23 The Dred Scott Case  Dred Scott v. Sanford (1857): Supreme Court can decide on slavery in the territories  Court refuses narrow determination of case  Major arguments  Scott has no right to sue because neither he nor any other black, slave or free, a citizen  Congress has no authority to prohibit slavery in territories, Missouri Compromise unconstitutional  Ruling strengthens Republicans

24 The Lecompton Controversy  rigged Lecompton convention drafts constitution to make Kansas a slave state  House defeats attempt by Buchanan, Southerners to admit Kansas  Lecompton constitution referred back  People of Kansas repudiate  Stephen Douglas splits Democrats in break with Buchanan over Lecompton

25 Debating the Morality of Slavery  Lincoln  decries “Southern plot” to extend slavery  promises to work for slavery’s extinction  casts slavery as a moral problem  defends white supremacy in response to Douglas  Douglas accuses Lincoln of favoring equality  Lincoln loses election, gains national reputation

26 The South's Crisis of Fear  October, John Brown raids Harper’s Ferry  Brown executed, North mourns as martyr  December, Republican candidate for Speaker denounced as seditious “Helperite”  Republicans seen as radical abolitionists  Southerners convinced they must secede on election of Republican president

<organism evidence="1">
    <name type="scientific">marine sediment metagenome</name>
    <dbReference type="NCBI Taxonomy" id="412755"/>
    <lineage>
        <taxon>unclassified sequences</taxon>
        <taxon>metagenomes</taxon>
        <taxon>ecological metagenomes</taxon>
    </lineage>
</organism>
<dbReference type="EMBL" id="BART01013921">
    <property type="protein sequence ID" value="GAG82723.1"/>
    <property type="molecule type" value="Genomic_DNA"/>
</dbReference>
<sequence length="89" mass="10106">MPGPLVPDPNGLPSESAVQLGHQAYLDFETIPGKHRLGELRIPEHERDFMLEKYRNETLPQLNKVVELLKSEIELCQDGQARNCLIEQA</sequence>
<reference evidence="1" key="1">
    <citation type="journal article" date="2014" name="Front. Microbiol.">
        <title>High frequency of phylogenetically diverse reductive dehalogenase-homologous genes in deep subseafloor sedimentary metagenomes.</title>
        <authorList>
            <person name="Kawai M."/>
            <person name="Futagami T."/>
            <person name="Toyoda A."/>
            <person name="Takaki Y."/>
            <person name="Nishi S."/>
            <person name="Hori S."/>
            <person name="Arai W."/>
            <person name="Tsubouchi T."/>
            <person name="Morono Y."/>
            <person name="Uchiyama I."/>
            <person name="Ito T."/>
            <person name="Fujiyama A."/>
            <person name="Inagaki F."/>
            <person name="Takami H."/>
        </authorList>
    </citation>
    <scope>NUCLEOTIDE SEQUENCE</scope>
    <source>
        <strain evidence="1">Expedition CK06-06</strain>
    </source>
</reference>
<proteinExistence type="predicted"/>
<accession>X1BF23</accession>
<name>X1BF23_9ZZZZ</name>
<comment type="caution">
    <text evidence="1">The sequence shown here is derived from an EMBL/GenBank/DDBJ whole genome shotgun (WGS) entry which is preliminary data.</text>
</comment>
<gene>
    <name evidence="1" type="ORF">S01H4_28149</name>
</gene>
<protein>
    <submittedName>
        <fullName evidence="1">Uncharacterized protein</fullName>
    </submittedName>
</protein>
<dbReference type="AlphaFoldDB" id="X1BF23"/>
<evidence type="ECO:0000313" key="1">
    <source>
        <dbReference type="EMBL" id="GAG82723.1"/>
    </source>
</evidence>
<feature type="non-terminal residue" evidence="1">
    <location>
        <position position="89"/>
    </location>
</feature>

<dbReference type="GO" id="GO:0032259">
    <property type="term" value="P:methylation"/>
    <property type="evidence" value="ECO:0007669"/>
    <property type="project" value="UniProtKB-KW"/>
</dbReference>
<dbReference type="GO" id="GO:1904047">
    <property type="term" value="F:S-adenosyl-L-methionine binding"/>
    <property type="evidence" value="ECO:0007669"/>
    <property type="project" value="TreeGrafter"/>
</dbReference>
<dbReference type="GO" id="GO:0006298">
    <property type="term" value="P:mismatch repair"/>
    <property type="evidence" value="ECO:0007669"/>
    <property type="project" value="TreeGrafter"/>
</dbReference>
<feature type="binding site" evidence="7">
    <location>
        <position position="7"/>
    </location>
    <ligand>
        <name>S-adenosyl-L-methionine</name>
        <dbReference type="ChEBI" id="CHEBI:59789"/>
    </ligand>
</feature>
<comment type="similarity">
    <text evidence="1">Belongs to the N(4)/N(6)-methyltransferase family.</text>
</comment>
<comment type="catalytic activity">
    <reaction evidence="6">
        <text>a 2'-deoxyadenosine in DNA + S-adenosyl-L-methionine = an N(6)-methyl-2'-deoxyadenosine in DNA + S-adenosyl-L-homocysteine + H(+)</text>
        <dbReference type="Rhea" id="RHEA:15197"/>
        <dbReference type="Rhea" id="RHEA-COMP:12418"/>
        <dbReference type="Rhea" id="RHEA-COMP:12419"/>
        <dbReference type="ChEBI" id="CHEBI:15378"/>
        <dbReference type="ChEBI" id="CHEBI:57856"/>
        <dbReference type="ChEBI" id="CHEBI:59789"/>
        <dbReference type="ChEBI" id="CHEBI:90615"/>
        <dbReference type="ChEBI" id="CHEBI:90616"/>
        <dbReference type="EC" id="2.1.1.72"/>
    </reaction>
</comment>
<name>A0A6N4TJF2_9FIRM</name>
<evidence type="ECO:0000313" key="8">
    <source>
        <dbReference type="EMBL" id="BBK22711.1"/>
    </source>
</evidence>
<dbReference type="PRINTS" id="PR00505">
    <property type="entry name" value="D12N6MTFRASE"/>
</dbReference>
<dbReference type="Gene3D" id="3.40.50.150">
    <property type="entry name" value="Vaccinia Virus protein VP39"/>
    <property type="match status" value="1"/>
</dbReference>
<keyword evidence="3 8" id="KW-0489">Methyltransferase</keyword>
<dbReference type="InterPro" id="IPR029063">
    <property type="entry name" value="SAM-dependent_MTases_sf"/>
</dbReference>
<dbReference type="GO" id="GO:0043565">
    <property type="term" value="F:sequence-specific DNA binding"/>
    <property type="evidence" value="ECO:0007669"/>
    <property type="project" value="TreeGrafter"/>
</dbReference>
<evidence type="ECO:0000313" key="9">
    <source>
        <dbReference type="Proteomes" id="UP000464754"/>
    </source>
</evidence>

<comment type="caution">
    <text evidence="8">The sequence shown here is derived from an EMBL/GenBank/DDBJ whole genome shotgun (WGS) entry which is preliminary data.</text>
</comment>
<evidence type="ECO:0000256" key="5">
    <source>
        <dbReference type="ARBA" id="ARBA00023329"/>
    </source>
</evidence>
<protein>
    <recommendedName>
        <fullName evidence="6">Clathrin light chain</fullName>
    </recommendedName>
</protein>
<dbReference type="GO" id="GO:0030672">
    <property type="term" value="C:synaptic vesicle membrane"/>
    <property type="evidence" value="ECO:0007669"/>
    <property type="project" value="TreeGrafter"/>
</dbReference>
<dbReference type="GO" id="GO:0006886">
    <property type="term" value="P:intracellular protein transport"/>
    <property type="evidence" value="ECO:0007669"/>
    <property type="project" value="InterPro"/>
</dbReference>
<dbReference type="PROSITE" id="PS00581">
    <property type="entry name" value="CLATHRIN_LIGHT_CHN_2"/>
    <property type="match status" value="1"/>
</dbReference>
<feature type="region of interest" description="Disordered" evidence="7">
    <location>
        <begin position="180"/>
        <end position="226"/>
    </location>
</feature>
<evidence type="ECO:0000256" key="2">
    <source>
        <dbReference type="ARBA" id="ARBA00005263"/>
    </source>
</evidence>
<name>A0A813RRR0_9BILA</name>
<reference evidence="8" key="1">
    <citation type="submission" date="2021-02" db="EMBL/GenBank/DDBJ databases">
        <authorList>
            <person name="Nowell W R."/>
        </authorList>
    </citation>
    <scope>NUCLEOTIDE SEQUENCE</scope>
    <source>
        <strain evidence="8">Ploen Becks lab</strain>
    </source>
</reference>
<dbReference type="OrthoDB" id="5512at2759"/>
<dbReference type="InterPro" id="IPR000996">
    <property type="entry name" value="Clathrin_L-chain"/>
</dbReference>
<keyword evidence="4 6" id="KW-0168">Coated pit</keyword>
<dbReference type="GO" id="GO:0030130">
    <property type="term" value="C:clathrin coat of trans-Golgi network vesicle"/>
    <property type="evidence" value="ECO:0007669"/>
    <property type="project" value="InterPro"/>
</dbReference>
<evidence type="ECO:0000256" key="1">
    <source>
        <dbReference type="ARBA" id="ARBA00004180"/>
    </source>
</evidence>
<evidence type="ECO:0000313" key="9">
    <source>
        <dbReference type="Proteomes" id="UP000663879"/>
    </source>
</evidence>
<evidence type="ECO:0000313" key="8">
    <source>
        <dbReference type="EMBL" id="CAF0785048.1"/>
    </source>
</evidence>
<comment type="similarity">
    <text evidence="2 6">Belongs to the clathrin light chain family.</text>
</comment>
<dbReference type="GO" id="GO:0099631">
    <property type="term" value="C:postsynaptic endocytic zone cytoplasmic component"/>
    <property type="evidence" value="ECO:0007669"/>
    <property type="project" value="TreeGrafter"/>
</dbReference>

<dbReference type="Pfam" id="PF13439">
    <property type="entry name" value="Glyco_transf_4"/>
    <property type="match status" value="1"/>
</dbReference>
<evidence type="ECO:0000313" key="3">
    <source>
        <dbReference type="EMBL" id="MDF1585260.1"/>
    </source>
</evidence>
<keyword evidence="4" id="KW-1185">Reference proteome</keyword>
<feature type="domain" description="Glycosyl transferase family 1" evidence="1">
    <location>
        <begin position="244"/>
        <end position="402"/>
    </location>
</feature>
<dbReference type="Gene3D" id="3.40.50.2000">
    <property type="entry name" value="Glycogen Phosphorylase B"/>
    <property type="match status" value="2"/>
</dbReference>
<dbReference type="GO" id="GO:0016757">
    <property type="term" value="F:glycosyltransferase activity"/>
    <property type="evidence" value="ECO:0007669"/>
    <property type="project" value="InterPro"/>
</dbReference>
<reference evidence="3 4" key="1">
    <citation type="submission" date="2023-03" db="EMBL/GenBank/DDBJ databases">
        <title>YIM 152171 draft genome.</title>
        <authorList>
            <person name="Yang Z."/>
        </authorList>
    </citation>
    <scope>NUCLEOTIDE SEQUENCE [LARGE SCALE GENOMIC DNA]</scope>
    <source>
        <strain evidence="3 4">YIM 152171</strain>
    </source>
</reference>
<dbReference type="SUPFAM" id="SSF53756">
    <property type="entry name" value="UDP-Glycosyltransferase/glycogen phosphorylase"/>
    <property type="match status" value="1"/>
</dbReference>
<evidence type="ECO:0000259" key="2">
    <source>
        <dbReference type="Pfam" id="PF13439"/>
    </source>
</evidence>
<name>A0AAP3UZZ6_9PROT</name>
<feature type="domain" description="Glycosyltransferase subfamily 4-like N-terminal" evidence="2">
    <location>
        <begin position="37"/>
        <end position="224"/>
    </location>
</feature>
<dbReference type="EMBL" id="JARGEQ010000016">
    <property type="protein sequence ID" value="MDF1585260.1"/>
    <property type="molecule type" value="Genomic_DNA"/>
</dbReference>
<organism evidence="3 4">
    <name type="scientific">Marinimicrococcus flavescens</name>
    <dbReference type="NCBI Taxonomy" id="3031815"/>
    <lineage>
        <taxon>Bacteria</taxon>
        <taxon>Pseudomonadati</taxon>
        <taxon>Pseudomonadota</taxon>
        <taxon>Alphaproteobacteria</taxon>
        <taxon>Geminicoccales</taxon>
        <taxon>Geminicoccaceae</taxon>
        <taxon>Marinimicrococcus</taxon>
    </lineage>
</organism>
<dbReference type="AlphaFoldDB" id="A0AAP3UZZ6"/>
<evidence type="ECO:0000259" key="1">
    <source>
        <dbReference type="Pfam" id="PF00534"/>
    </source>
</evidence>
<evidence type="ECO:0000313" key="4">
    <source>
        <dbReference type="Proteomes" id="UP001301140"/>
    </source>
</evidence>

27 The Election of 1860: Democrats  Party splits  Northern Democrat Stephen Douglas  Southern Democrat John Breckenridge

28 The Election of 1860: Constitutional Union Party  Candidate John Bell  Promises compromise between North and South

29 The Election of 1860: Republicans  Abraham Lincoln nominated  home state of Illinois crucial to election  seen as moderate  Platform to widen party’s appeal  high tariffs for industry  free homesteads for small farmers  government aid for internal improvements  Lincoln wins by carrying North

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31 Explaining the Crisis  Republicans a strict sectional party  Fundamental conflict of ideals  Southern ideals  paternalism, generosity, prosperity  slavery defended on the grounds of race  Northern ideals  inspired by evangelical Protestantism  each person free and responsible  slavery tyrannical and immoral